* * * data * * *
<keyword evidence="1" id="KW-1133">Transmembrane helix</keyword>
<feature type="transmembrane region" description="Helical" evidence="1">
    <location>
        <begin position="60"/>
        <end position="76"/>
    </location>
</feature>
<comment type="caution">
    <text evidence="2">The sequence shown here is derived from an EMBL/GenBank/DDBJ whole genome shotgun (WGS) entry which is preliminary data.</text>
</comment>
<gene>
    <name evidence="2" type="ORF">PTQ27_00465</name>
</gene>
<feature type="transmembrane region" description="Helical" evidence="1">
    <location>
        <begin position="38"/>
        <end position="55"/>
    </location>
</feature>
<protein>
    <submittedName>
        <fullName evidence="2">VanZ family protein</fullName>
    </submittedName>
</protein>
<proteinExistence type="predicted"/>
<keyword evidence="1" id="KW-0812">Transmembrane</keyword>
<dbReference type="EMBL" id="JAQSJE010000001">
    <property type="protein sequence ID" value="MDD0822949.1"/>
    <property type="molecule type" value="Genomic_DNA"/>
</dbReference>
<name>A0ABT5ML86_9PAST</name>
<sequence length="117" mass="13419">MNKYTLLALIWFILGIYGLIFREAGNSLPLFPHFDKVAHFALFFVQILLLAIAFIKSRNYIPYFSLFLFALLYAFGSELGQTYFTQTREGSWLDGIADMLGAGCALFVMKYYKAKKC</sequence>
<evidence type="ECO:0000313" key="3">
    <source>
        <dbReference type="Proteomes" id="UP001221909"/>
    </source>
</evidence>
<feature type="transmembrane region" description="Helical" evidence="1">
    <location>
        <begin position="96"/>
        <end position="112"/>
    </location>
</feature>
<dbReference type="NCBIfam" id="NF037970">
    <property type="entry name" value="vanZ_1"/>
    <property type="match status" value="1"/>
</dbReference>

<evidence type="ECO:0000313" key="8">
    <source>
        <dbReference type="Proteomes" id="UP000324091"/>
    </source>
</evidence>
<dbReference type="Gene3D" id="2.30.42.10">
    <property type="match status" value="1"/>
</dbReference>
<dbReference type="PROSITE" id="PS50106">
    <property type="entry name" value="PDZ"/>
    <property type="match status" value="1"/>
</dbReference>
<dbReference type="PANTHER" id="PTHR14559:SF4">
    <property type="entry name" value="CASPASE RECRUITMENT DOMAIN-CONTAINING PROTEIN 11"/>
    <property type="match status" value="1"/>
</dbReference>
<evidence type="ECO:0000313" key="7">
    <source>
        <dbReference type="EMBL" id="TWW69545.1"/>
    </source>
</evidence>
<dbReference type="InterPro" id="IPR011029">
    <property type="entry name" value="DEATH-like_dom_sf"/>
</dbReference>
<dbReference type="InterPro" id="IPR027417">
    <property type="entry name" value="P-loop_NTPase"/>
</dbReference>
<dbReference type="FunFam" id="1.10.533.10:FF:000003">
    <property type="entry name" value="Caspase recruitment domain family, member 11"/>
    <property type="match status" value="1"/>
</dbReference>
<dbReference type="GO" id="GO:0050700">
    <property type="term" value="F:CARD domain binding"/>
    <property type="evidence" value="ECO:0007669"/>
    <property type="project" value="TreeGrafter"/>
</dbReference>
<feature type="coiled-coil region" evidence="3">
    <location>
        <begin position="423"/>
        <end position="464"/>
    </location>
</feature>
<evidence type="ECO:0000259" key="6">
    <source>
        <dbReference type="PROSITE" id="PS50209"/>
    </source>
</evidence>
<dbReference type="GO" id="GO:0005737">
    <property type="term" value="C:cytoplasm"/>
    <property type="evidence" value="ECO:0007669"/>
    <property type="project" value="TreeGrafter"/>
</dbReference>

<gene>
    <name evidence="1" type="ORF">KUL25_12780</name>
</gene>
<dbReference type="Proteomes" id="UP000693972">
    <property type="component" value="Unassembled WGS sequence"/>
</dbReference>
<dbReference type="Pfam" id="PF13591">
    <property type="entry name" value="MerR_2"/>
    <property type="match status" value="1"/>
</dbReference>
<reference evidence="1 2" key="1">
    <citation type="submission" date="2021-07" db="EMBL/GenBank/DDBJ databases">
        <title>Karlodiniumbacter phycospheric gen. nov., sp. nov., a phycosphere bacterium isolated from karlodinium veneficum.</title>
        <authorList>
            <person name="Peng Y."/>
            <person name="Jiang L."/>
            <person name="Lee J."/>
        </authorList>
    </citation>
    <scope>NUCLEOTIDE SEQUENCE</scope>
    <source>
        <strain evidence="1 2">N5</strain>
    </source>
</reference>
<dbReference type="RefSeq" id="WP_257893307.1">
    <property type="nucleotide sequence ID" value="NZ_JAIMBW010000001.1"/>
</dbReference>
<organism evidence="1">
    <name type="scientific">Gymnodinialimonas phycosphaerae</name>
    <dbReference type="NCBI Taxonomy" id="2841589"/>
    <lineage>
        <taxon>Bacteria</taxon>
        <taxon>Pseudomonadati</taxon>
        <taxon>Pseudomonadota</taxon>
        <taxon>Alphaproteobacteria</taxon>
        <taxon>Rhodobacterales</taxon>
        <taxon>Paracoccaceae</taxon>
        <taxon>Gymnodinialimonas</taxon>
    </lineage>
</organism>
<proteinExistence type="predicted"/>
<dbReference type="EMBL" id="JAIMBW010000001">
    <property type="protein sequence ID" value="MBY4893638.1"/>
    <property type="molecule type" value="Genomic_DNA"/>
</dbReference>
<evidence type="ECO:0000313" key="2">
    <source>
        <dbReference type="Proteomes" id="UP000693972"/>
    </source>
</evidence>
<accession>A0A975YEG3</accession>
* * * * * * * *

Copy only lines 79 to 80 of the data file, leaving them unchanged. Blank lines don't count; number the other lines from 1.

<dbReference type="GO" id="GO:0050700">
    <property type="term" value="F:CARD domain binding"/>